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Does NHL experience make Ralph Krueger more likely to succeed with Sabres?

When the search for Phil Housley's replacement as Buffalo Sabres coach began five weeks ago, General Manager Jason Botterill was expected to target candidates with extensive NHL experience.

Botterill went a different route after all.

Ralph Krueger, a 59-year-old who previously coached the Edmonton Oilers and the Swiss National Team, was announced Wednesday morning as the 19th coach in Sabres franchise history.

Despite only coaching the Edmonton Oilers for 48 games during a lockout shortened 2012-13 season, Krueger continues this offseason's trend of teams filling vacancies with candidates who previously held NHL head coaching jobs.

While teams have been criticized for picking retreads, history tells us experience makes a hire more likely to succeed.

Since the 2004-05 lockout, teams have made a total of 128 coaching hires, which includes those who were retained after serving an interim role. Of those coaching changes, 76 had on-the-job experience as a coach in the league and 52 became first-time NHL head coaches.

Among the hires with previous NHL head coaching experience, 48 reached the playoffs at some point during their tenure with the team that hired them, or a rate of 63.1 percent, and six have won at least one Stanley Cup. Quenneville won three in Chicago, while Darryl Sutter and Mike Sullivan won two apiece in Los Angeles and Pittsburgh, respectively.

Additionally, 26 of those hires led their team to at least one Eastern or Western Conference final. On the other hand, 26 lasted fewer than three full seasons, including Dan Bylsma, who was fired by the Sabres after only two seasons.

Among the newcomers to the job, 29 led their team to the postseason at least once, or a success rate of 55.7 percent. Of those coaches, seven appeared in at least one conference final and only two won a Stanley Cup during their first coaching tenure in the league: Bylsma (Pittsburgh, 2008-09) and Randy Carlyle (Anaheim, 2006-07).

Last offseason showed the stigma of hiring college coaches is gone and many general managers are open to hiring someone with a fresh approach. Rather than turning to an out-of-work NHL coach, Dallas and the New York Rangers hired Jim Montgomery (University of Denver) and David Quinn (Boston University), respectively.

Montgomery led the Stars to the second round of the Stanley Cup playoffs, while Quinn was lauded for his work with the rebuilding Rangers. Carolina's Rod Brind'Amour had never been an NHL head coach, yet he has the Hurricanes in the Eastern Conference final during his first season. Brind'Amour had not been a head coach at any level but served the previous seven seasons as an assistant with the team.

While no team has hired a European coach since 2001, most have chosen to fill vacancies with head coaches from the American Hockey League or assistants around the NHL. No matter the candidate's background, general managers have not been as patient with coaches who no previous head coaching experience in the league.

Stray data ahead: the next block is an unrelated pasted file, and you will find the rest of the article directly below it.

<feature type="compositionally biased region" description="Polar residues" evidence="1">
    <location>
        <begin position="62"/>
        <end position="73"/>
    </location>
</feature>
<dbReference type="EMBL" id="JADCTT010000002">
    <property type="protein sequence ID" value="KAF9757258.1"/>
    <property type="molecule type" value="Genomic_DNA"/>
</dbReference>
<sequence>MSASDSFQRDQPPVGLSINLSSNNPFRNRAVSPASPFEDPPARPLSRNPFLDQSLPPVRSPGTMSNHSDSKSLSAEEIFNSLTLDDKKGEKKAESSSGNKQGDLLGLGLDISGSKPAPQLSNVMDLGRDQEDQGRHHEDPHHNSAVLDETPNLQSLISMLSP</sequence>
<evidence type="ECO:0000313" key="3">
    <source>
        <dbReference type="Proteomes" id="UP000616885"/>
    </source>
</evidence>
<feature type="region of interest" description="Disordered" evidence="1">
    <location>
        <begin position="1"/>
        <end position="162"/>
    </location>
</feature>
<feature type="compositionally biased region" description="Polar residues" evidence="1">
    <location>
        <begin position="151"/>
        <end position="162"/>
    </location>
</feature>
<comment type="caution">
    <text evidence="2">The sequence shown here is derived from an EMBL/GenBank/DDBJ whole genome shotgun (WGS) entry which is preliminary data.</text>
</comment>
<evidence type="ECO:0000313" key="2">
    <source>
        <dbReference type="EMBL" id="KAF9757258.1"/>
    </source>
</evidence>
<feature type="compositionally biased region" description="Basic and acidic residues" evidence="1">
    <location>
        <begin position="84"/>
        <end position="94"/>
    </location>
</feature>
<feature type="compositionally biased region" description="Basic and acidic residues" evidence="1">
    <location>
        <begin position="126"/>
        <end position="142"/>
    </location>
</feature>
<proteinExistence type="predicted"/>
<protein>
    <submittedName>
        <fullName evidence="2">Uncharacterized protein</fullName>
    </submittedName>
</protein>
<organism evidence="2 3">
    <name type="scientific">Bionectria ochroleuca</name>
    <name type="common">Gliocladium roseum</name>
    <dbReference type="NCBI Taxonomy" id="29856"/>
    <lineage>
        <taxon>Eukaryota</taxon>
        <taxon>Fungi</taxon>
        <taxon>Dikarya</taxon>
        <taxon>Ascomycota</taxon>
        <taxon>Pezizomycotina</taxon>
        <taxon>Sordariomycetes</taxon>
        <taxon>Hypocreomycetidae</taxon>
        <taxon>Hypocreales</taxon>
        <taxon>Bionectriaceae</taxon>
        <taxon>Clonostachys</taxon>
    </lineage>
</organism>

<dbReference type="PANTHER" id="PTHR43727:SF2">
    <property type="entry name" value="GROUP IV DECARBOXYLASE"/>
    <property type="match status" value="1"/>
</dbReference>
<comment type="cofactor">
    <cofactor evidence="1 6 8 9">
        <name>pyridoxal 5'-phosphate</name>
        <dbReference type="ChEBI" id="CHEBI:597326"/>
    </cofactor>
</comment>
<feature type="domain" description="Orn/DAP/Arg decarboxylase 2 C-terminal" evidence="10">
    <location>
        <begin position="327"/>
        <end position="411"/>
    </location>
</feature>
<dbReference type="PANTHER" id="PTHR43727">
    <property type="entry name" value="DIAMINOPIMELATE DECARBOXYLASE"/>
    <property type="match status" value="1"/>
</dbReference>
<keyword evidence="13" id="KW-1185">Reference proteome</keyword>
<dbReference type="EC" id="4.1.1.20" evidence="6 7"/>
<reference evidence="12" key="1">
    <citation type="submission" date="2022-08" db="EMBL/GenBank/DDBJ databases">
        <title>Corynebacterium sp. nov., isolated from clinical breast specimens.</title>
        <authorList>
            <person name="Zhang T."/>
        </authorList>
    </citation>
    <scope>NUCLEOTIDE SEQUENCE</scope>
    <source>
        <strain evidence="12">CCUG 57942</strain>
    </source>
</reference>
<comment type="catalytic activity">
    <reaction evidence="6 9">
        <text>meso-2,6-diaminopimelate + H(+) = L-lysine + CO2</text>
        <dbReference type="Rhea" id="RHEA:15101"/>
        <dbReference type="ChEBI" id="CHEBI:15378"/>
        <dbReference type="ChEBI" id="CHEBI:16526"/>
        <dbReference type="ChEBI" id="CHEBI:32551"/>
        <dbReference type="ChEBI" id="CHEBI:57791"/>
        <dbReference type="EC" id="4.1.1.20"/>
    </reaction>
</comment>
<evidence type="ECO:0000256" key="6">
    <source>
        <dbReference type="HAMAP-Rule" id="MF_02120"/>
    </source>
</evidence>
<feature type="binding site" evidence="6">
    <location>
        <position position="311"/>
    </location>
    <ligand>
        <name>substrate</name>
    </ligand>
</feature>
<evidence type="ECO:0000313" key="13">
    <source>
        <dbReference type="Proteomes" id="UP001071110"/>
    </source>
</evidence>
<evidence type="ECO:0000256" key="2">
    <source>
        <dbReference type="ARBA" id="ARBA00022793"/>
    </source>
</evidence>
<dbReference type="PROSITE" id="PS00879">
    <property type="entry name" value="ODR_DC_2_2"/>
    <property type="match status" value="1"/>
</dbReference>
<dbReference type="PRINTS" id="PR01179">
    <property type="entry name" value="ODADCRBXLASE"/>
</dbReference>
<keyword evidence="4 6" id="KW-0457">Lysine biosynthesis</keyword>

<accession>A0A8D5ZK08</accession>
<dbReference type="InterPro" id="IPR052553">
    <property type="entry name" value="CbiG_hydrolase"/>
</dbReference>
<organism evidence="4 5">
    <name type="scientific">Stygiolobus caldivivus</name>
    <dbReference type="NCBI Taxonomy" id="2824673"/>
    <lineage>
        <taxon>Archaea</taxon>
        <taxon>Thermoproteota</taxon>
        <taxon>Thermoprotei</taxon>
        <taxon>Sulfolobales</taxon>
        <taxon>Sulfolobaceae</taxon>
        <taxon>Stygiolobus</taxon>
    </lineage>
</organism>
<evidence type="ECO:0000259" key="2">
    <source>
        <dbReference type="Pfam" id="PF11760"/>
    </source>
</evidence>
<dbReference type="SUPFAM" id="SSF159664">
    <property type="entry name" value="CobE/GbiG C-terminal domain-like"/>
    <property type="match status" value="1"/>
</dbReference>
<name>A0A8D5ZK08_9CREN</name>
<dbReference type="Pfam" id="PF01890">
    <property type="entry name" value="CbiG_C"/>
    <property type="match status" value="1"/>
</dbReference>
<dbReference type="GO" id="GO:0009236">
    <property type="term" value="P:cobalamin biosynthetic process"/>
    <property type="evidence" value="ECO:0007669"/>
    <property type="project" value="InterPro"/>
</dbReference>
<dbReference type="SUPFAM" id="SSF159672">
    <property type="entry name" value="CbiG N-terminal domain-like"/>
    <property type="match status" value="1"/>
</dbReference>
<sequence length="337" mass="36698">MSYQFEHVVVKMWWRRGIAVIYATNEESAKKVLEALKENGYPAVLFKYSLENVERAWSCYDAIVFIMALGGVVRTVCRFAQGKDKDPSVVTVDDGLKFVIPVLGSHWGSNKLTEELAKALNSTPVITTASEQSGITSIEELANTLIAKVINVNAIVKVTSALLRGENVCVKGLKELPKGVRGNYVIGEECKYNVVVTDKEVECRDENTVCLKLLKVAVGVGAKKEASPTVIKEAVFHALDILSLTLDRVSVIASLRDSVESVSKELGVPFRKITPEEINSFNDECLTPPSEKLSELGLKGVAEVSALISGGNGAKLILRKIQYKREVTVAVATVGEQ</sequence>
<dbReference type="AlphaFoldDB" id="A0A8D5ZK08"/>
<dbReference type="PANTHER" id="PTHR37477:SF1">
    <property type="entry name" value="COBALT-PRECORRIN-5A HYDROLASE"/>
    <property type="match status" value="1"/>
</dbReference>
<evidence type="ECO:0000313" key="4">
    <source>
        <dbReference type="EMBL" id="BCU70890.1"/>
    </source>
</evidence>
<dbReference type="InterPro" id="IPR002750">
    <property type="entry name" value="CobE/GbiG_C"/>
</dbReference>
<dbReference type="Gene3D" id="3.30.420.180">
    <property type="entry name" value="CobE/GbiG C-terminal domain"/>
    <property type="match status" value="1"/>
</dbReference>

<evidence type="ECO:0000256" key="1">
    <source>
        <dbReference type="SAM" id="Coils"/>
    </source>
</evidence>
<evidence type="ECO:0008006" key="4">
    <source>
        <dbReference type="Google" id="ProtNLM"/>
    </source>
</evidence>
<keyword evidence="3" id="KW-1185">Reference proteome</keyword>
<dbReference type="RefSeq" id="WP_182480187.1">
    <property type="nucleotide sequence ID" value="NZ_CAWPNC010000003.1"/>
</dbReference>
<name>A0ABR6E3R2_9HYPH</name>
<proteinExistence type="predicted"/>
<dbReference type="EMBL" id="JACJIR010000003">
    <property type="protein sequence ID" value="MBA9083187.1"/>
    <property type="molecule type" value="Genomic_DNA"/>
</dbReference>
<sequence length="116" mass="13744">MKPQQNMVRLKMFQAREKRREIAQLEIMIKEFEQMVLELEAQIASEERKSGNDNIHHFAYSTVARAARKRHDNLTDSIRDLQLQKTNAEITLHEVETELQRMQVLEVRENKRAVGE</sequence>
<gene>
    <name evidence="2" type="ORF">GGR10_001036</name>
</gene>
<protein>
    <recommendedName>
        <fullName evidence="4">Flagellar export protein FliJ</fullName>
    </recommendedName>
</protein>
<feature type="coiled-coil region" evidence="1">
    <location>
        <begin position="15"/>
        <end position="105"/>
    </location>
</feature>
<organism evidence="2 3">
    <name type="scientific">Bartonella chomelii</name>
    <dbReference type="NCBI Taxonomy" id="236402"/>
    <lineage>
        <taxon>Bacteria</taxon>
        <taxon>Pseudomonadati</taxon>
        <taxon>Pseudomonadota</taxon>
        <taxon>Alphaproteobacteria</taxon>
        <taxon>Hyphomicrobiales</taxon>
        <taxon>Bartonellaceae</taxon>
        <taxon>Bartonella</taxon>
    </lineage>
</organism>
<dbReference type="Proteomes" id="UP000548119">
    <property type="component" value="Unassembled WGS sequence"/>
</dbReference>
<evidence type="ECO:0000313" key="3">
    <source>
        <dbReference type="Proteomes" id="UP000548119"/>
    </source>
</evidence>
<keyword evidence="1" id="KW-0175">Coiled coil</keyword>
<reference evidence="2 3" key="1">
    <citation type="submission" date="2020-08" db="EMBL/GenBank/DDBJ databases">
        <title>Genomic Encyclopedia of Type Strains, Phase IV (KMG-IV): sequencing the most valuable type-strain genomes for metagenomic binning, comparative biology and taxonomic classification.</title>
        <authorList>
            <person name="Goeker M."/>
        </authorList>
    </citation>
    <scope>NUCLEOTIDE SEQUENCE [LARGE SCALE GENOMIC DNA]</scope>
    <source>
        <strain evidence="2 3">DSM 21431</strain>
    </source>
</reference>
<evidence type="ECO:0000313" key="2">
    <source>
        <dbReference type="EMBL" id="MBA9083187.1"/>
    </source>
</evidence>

Twenty-six of the 52 first-time coaches lasted fewer than three full seasons, including the Sabres' Phil Housley and Ron Rolston, who was retained for the 2013-14 season after replacing Lindy Ruff midseason. Of those 26 coaches who were previously dismissed, only two are expected to lead other teams next season: Rick Tocchet (Arizona) and Craig Berube (St. Louis).

Berube is the sort of retread that could give fans pause. He led Philadelphia to the playoffs during his first season as an NHL coach in 2013-14, only to be fired the following spring. The 53-year-old spent one season as a head coach in the AHL prior to joining the Blues' staff as an associate coach and was named interim coach upon Mike Yeo's firing in November.

Berube led the Blues to a 38-19-6 record the rest of the season and to the Western Conference final.

San Jose's decision to hire Peter DeBoer in 2015 was criticized by some fans since he had only one playoff appearance in his first seven seasons as a head coach. DeBoer led the Sharks to the Stanley Cup final in his first season and has the team in this year's Western Conference final.

The Sabres will hope for similar growth from Krueger who spent 13 seasons as Switzerland's National Team coach, had only a lockout-shortened 2012-13 season as Edmonton's coach, recording 19 wins in 48 games before he was fired.

A hire's success is often determined by fit and the team's roster.

Bylsma seemed to be an ideal fit for the Sabres because of his success in Pittsburgh, but he did not properly communicate with the young players on Buffalo's roster. Ted Nolan returned to Buffalo in 2013, only to show he failed to adapt to how the sport evolved since his previous coaching stint.

However, experienced coaches have proven more likely to orchestrate a quick turnaround. Of the 26 first-time coaches who reached the postseason in their first NHL tenure, only 10 won a playoff series during their first two seasons. Twenty managed to reach the playoffs during their first season with the team.

Comparatively, 36 retread hires made the playoffs in their first season and 25 won at least one playoff series within their first two seasons, though it is important to note external factors can contribute to the success or failure of a coach.

Though lack of defensive structure was at the root of Housley's firing, he coached a roster that lacked scoring depth, territorial defensemen and a proven starting goaltender. While Botterill's future in Buffalo could be determined by Krueger's fit as the team's coach, the players sitting on the bench often are more important than the coach standing behind them.

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